2017: Efforts to bring in peace in JK, action on NGOs kept MHA busy

New Delhi: A fresh initiative to bring in peace in restive Jammu and Kashmir, tightening the noose on “erring” NGOs and cross-border firing-related incidents kept the Union Home Ministry busy in 2017.

Violence perpetrated by Maoists, prolonged agitation in Darjeeling demanding a separate Gorkhaland state and providing help to states to maintain law and order were some of the other issues that the ministry had to deal with over the year.

The Narendra Modi government in October had announced appointment of a special representative to initiate “sustained dialogue” with all stakeholders in Jammu and Kashmir, in a fresh move aimed at bringing peace to the troubled state.

Accepting the task, former Intelligence Bureau chief Dineshwar Sharma has been visiting the restive state, holding talks with a cross section of people to understand the legitimate aspirations of people, especially the youth, and try to fulfill them.

Based on his recommendation, the Jammu and Kashmir government has already taken an initiative to withdraw cases against around 5,000 youths who were accused of pelting security forces with stones and identified as “first time offenders”.

The central government has also released nearly Rs 20,000 crore of the Rs 80,000-crore development package for Jammu and Kashmir announced by Prime Minister Narendra Modi.

Pakistan violated the ceasefire a total of 881 times along the Line of Control (LoC) and the International Border (IB) in Jammu and Kashmir this year, killing 30 people.

Minister of State for Home Hansraj Ahir has said Pakistan has violated the ceasefire along the LoC in Jammu and Kashmir 771 times till December 10, and 110 times along the IB till November-end.

In these incidents of firing from across the border, 30 people — 14 Army personnel, 12 civilians and four BSF personnel — were killed.

Registration of around 4,500 NGOs were cancelled by the home ministry for violating various provisions of the Foreign Contribution Regulation Act.

Top academic institutions like IGNOU, Mumbai University and Indian Council of Medical Research were among 4,842 entities given ultimatum by the ministry to retain their licences to receive foreign funding by coming clean on their accounts.

The ministry also asked as many as 5,845 organisations to open their accounts in banks having core banking facilities and furnish details for real time access to security agencies in case of any discrepancy.

As a result of such strong action, foreign funding to Indian NGOs has come down drastically from Rs 17,773 crore in 2015-16 to Rs 6,499 crore in 2016-17 and number of functional FCRA registered NGO has come down to around 10,000 from 24,000 three years ago.

The home ministry also provided around 85,000 security personnel for deployment in the assembly elections in five states – Uttar Pradesh, Punjab, Uttarakhand, Goa and Manipur — in February-March.

The ministry also provided around 30,000 security personnel for poll duties in Gujarat and Himachal Pradesh recently.

Maoists violence continued unabated in states like Chhattisgarh and Jharkhand where rebels targetted both security forces and civilians multiple times.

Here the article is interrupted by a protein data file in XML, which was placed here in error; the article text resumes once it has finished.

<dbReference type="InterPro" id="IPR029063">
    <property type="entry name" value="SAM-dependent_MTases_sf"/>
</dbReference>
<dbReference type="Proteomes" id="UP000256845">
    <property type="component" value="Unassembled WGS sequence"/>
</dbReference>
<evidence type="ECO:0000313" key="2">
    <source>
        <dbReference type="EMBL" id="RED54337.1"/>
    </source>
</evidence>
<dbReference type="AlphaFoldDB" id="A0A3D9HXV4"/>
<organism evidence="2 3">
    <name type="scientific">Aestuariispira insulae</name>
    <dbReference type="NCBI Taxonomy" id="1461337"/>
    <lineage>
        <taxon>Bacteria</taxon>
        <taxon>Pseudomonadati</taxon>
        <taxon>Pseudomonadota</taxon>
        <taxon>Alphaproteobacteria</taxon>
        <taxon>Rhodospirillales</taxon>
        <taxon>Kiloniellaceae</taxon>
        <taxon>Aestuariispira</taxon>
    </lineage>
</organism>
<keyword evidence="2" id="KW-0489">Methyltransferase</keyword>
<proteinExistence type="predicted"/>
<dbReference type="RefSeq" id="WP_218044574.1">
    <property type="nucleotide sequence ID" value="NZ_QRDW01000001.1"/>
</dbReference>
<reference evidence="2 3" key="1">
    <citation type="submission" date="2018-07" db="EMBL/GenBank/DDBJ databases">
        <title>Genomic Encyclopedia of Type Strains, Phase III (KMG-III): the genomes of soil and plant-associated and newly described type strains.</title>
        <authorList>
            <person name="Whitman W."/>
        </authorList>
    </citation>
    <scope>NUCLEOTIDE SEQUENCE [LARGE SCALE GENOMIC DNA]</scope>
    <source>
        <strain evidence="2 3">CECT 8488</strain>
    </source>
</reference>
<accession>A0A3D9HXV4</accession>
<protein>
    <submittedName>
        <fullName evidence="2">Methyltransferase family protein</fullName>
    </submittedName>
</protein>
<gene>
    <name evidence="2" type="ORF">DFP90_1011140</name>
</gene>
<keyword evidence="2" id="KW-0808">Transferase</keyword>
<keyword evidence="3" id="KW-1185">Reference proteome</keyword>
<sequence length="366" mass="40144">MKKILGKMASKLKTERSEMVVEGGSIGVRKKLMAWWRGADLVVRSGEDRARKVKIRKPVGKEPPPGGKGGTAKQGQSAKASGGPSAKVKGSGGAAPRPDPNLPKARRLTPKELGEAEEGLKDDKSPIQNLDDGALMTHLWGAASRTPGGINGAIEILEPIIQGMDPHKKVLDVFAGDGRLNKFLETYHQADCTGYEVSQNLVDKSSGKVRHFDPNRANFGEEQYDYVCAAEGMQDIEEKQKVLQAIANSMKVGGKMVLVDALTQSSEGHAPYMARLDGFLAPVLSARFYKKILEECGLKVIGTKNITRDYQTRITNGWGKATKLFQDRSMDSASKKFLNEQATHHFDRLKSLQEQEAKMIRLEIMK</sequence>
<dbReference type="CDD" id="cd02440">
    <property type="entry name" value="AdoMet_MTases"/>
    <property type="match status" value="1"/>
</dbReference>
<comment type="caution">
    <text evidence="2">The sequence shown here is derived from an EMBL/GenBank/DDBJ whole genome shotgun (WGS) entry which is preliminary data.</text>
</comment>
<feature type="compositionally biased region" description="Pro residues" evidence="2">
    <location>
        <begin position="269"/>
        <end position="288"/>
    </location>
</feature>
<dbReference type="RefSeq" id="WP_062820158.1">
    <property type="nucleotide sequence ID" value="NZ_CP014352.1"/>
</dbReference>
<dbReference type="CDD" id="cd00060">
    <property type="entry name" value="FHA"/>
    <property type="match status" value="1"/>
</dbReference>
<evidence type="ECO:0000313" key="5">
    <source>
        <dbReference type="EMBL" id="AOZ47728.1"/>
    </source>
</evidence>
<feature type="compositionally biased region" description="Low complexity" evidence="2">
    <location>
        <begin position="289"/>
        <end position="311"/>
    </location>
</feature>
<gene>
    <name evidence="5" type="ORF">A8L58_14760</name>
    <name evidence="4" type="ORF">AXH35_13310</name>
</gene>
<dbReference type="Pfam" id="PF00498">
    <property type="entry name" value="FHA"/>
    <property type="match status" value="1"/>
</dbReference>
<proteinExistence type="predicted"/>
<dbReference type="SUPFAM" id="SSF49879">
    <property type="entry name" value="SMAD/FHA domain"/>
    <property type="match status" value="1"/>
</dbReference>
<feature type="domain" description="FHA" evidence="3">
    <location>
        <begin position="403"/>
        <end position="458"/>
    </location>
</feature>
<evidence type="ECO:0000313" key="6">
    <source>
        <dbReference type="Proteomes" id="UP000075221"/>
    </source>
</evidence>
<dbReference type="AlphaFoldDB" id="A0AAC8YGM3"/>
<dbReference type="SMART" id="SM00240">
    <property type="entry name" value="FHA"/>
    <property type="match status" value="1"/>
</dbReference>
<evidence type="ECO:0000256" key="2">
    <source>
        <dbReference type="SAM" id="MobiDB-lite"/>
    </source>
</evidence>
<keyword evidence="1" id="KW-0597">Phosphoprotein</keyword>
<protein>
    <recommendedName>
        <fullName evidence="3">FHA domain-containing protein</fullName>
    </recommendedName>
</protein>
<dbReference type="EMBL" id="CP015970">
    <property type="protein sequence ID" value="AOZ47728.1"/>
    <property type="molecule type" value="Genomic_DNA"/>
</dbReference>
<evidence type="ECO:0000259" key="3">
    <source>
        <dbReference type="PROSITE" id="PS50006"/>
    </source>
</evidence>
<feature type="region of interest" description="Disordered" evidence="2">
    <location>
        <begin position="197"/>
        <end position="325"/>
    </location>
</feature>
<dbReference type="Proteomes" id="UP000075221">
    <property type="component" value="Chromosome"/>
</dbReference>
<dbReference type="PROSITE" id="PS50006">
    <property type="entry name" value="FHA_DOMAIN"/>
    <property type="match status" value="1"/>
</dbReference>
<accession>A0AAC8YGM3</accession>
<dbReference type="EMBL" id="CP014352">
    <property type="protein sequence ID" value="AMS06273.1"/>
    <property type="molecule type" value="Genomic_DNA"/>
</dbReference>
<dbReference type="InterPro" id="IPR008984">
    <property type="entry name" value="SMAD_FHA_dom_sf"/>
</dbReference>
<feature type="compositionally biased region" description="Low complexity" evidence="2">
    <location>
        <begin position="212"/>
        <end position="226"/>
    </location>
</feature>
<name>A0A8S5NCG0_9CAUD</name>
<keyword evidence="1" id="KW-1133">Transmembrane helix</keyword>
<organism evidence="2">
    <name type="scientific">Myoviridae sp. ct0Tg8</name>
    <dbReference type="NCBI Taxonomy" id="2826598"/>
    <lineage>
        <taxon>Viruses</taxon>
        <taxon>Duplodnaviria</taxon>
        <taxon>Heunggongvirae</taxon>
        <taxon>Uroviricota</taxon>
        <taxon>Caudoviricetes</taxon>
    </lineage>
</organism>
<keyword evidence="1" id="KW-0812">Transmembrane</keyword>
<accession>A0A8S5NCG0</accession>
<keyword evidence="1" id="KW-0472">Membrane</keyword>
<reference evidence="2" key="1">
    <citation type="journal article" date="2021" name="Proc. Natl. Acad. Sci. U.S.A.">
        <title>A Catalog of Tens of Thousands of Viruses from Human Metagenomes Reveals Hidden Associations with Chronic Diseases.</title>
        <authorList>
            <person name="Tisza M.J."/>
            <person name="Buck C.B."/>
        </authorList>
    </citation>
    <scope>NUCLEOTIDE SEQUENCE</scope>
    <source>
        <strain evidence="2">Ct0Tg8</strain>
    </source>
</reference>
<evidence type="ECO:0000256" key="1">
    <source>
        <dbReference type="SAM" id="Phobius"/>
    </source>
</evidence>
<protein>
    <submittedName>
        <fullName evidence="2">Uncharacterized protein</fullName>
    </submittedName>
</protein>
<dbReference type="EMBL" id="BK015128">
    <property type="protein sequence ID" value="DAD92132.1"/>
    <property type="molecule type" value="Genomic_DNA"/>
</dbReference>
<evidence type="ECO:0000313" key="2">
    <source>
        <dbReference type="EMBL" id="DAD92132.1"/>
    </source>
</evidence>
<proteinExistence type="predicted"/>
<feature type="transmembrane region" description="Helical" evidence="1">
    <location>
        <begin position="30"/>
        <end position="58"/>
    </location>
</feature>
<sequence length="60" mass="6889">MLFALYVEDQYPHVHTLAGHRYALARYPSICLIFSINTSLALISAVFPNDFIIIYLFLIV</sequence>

Home Minister Rajnath Singh had said the Naxal problem continues to be a matter of concern for internal security and the menace has badly hit 35 districts in seven states.

The home ministry’s communication to states to identify and deport Rohingya Muslims created a huge controversy with rights group strongly opposing it.

In its letter to state governments, the ministry said illegal immigrants like the Rohingyas pose grave security challenges as they may be recruited by terror groups and the states should identify and deport them.

The ministry said around 40,000 Rohingyas are staying in India illegally and they are largely located in Jammu, Hyderabad, Haryana, Uttar Pradesh, Delhi-NCR and Rajasthan.

During the year, West Bengal’s hill district Darjeeling witnessed prolonged agitation for a separate Gorkhaland state demand and the home ministry provided central paramilitary forces to assist the local administration.

When the home ministry wanted to withdraw the forces, the West Bengal government approached the Calcutta High Court to get a stay.

At the beginning of the year, the ministry faced complaints of poor quality of food being served to jawans of central security forces leading to issuing of directives to all seven paramilitary forces to ensure standard of food.

The home ministry also unveiled a Rs 25,060-crore mega internal security scheme to strengthen the country’s law-and- order mechanism, mordernise police forces and effectively fight against terrorism.

The umbrella scheme — Modernisation of Police Forces — is being rolled out for 2017-18 to 2019-20 where the central government’s share is Rs 18,636 crore and the states’ share is Rs 6,424 crore.

Concerned over incidents of attack on cash-carrying vans, the home ministry proposed that ATMs should not be replenished with cash after 9 pm in cities and private cash transportation agencies must collect money from the banks in the first half of the day.

According to the proposal, the deadline for putting money in the ATMs in rural areas would be 6 pm, and 4 pm in Naxal- affected districts. Also, specially-designed cash vans, fitted with CCTVs and GPS, must not carry more than Rs 5 crore per trip. (PTI)

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